EPoS Contribution
EPoS Contribution
Cloud structure and (high-mass) star formation rate: HOBYS Herschel observations of massive ridges, their feeding subfilaments, and the evolution of massive dense cores

Martin Hennemann
AIM Paris-Saclay, Service d'Astrophysique, CEA Saclay, Saclay, France
Herschel 100pc-scale observations of closeby massive star-forming regions as obtained by HOBYS, the Herschel imaging survey of OB Young Stellar objects (Motte, Zavagno, Bontemps et al. 2010), now provide an unbiased view on the detailed cloud column density structure and its population of massive dense cores - excellent candidates for high-mass star precursors. We present evidence that structures like the DR21 ridge, the most massive cloud structure in Cygnus X with a column density above 10^23/cm^2 over 4pc^2, a total mass of 20000 Msun, hosting 9 massive dense cores that dominate its structure, could be formed by the merging of filaments or flows: Several “subfilaments” connected to it are resolved with Herschel, extending the previous velocity study (Schneider et al. 2010). We find that the subfilaments are gravitationally supercritical and form cores and protostars which may become low-mass members of the OB star cluster(s) in formation in the DR21 ridge. The pronounced North-South elongation of the DR21 ridge resembles individual filaments as found towards low-mass star-forming regions, but at positions not dominated by compact massive dense cores we find wider, substructured perpendicular profiles, consistent with the observed convergence of two filaments at the endings of the ridge. The present mass in the subfilaments is a factor of 10 lower than the ridge mass, so they merely represent remnant flows. They show decreasing dust temperature towards their connection with the ridge, maybe indicating the pile-up of material to high densities which cools down to a minimum of 14K seen towards the Northern part of the ridge. However, their link to the clumps around DR21 and DR21(OH) means that these flows could have been important to build-up massive clumps inside the ridge. Extrapolating, we would expect the assembly of massive clumps towards the Northern part of the DR21 ridge where the most massive subfilaments connect, in continuation of the evolutionary sequence of star-formation along the ridge from South to North. We also use the large coverages obtained by HOBYS including Cygnus X (7000 pc^2) and Rosette (2000 pc^2) to establish a complete sample of compact massive, cold, and dense cores in the region and constrain their luminosities, dust temperatures, and envelope masses. For core masses of 20 to 1000 Msun, we find typical dust temperatures of around 18K. These key parameters are used to construct an evolutionary diagram of massive protostellar objects, and we use a set of simple evolutionary tracks for classification. In particular we will discuss the low luminosity-to-mass ratio found for part of the sample which may relate to the fragmentation of the cores. The number of massive dense cores is compared to the total mass of the host structures to estimate star formation efficiencies, rates, and rate densities. The very active star-forming sites like the ridges IRDC G035.39-00.33 and DR21 show values comparable to starbursts, i.e. rather unusual in the Milky Way. Given that 1/4 of the massive dense cores in e.g. Cygnus X formed in the DR21 ridge, and several such very active sites are found in HOBYS fields, we will discuss the tight link of high-mass star formation and the star formation rate to ridge structures.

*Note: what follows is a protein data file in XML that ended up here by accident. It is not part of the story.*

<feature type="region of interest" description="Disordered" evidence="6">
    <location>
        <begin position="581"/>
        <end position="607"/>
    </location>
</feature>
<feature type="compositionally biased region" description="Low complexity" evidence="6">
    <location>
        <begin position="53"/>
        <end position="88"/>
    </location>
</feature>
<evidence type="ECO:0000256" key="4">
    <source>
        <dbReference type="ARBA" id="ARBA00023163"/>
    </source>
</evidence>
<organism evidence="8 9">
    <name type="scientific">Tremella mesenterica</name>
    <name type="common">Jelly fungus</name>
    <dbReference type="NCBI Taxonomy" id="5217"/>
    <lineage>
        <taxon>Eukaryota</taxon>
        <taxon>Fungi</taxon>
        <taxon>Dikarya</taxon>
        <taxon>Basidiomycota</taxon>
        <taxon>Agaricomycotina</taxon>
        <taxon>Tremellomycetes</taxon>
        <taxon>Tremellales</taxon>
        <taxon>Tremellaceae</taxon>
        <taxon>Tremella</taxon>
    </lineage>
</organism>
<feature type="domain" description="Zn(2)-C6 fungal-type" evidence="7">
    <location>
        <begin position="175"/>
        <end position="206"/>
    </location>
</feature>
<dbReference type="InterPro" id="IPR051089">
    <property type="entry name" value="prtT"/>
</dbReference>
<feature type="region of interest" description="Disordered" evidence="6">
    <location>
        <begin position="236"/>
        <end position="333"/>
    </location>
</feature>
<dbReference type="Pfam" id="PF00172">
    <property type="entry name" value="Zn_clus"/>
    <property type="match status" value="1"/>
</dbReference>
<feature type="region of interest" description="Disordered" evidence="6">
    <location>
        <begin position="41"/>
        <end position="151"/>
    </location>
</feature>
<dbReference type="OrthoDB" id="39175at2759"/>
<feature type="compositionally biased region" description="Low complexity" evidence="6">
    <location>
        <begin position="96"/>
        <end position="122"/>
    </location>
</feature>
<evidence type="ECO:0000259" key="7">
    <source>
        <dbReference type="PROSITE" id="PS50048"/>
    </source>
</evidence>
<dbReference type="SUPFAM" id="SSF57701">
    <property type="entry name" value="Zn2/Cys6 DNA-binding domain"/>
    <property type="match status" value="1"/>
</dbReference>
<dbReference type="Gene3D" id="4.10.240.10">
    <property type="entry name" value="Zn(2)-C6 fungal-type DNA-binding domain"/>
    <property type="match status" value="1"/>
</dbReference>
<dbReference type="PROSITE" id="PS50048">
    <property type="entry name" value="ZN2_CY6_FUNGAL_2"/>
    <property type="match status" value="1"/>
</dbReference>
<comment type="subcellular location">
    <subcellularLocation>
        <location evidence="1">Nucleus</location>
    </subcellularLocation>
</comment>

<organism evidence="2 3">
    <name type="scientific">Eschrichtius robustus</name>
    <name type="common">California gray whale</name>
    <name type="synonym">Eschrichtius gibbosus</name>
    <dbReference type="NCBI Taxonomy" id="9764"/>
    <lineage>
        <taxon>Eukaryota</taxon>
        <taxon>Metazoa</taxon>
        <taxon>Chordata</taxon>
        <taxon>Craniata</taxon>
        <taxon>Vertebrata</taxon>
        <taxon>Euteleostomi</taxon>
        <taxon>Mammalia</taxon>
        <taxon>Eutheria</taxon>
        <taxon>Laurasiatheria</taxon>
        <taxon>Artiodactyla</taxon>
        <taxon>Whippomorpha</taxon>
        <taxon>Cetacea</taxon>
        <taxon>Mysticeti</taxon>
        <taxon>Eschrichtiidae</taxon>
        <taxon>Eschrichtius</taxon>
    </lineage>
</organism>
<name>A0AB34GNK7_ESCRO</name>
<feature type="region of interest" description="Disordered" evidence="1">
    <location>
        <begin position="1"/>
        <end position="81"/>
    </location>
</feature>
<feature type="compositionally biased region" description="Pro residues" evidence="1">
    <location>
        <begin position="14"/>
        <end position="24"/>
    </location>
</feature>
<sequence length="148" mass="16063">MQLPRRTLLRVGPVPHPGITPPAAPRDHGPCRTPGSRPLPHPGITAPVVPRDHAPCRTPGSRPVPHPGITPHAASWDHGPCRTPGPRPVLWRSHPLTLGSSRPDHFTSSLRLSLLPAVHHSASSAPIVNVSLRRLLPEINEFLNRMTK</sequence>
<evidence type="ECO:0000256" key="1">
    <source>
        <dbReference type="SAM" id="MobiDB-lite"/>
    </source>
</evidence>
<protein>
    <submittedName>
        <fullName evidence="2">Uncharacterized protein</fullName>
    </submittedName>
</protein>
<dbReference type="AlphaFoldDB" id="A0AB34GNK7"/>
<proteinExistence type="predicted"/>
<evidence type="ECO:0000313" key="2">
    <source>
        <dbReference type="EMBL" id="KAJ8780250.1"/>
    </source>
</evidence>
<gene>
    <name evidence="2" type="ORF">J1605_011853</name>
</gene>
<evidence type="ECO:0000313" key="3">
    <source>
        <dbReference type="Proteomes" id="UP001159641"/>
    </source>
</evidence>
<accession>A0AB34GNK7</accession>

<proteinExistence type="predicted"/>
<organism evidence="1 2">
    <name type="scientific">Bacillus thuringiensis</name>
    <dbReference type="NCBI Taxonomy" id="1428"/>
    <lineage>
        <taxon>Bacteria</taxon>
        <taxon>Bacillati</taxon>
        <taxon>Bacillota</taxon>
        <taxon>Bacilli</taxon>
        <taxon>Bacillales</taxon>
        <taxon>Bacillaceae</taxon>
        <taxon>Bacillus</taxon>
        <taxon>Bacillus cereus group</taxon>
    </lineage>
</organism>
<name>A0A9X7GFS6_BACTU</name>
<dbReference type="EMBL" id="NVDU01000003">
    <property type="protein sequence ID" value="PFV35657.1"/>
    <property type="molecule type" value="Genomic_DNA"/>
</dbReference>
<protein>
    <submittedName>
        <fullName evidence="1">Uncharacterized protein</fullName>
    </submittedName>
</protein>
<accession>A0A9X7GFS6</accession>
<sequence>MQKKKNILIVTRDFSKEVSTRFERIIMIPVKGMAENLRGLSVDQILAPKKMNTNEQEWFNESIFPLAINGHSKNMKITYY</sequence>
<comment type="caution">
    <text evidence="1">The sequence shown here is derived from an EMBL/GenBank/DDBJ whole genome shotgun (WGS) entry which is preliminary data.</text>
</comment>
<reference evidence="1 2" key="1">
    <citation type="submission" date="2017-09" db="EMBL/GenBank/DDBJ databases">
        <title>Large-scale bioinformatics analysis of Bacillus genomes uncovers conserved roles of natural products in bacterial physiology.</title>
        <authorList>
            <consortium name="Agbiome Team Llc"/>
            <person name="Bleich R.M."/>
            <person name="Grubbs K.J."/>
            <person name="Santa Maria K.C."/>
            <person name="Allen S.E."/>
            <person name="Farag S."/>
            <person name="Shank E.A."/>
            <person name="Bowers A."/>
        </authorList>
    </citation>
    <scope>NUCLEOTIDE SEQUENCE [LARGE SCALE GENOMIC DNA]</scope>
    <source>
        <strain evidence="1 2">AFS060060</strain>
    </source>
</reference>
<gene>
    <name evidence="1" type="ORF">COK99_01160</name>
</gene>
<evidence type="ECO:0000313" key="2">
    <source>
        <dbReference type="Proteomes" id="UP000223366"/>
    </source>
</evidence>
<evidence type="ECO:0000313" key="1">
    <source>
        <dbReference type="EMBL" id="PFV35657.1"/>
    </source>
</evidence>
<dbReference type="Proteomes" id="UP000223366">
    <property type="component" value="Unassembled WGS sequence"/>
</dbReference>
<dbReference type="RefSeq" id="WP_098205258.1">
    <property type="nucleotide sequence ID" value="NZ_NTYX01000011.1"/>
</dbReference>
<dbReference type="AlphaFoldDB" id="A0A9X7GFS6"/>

Caption: NO
F. Motte, AIM Paris-Saclay, France
S. Bontemps, LAB Bordeaux, France
N. Schneider, AIM Paris-Saclay, France
T. Csengeri, MPIfR Bonn, Germany
P. Didelon, AIM Paris-Saclay, France
Q. Nguyen Luong, AIM Paris-Saclay, France
T. Hill, AIM Paris-Saclay, France
HOBYS consortium
Key publication